Wednesday's visit marked the second time in five days that Bills general manager Buddy Nix and his staff spent time with Bowers. They met with Bowers after his on-campus workout Friday.
Bowers is working his way back from a December surgery to repair the lateral meniscus in his right knee, which he injured in October.
"I'm not sure that you would write him off if he's not completely healthy," Nix said. "But Friday was time for him to show he was either healthy or needed more work or more time."
Bowers (6-foot-3 3/8, 280 pounds) had 15.5 sacks last season and was the Atlantic Coast Conference Defensive Player of the Year. He visited the Denver Broncos earlier in the week and will see the Tennessee Titans, NFL.com senior writer Steve Wyche reported, before having his knee re-examined Saturday in Indianapolis.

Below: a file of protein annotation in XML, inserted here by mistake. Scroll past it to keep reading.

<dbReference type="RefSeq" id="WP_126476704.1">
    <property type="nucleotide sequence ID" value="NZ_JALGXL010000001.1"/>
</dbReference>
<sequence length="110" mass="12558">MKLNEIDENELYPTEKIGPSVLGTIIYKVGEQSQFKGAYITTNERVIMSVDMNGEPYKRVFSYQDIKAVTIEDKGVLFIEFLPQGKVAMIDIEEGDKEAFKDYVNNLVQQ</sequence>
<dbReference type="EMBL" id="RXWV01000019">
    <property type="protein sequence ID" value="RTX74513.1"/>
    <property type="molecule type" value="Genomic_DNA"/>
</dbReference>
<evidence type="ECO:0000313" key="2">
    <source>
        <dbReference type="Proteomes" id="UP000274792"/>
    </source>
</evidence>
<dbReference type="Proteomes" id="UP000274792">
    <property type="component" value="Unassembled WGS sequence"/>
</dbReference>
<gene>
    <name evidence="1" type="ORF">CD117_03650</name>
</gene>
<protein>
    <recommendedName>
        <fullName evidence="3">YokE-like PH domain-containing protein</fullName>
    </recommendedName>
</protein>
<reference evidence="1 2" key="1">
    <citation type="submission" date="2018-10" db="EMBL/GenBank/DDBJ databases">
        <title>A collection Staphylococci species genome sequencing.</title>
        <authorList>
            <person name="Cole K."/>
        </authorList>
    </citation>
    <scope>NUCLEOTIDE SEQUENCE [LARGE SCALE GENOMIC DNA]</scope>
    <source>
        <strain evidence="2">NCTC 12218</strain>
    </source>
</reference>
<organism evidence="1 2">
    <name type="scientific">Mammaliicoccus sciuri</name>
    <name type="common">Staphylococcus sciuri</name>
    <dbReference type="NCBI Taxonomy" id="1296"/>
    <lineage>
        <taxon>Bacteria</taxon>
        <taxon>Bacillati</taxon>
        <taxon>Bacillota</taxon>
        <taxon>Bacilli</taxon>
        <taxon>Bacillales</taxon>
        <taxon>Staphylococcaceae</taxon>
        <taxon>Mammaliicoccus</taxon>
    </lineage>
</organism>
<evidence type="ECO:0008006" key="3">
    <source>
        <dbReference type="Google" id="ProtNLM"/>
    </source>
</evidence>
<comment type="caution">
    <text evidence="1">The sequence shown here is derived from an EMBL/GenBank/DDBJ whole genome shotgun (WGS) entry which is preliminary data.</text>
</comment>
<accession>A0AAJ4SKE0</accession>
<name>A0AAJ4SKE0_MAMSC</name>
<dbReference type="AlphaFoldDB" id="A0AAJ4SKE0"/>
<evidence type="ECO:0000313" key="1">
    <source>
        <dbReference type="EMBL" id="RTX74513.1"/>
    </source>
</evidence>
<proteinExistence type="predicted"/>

"I think I can bring a lot of good things to a team," Bowers told the Bills' website. "You can get a pass-rushing defensive end, a humble guy, a guy with great character. A guy who is going to work hard, a guy that is going to go about things the right way, and a guy who is willing to compete with anyone anywhere."
The compete factor is one of the most impressive attributes of Watt, who led Wisconsin in sacks (seven), tackles for a loss (24), quarterback hurries (10), forced fumbles (three) and blocked kicks (three) last season. Unlike Bowers, who is primarily an edge rusher, Watt has the size (6-5½, 290), strength (34 bench-press reps) and explosiveness (37-inch vertical jump and 10-foot broad jump) to play end in a 3-4 or 4-3 defense.
"I think I'm tenacious and relentless defender," Watt told the Bills' website. "I'm never going to stop. I'm always going to be 110 mph on the field because I feel that's what the game deserves. I don't want to disrespect the game by taking a play off. That's just not how I play the game."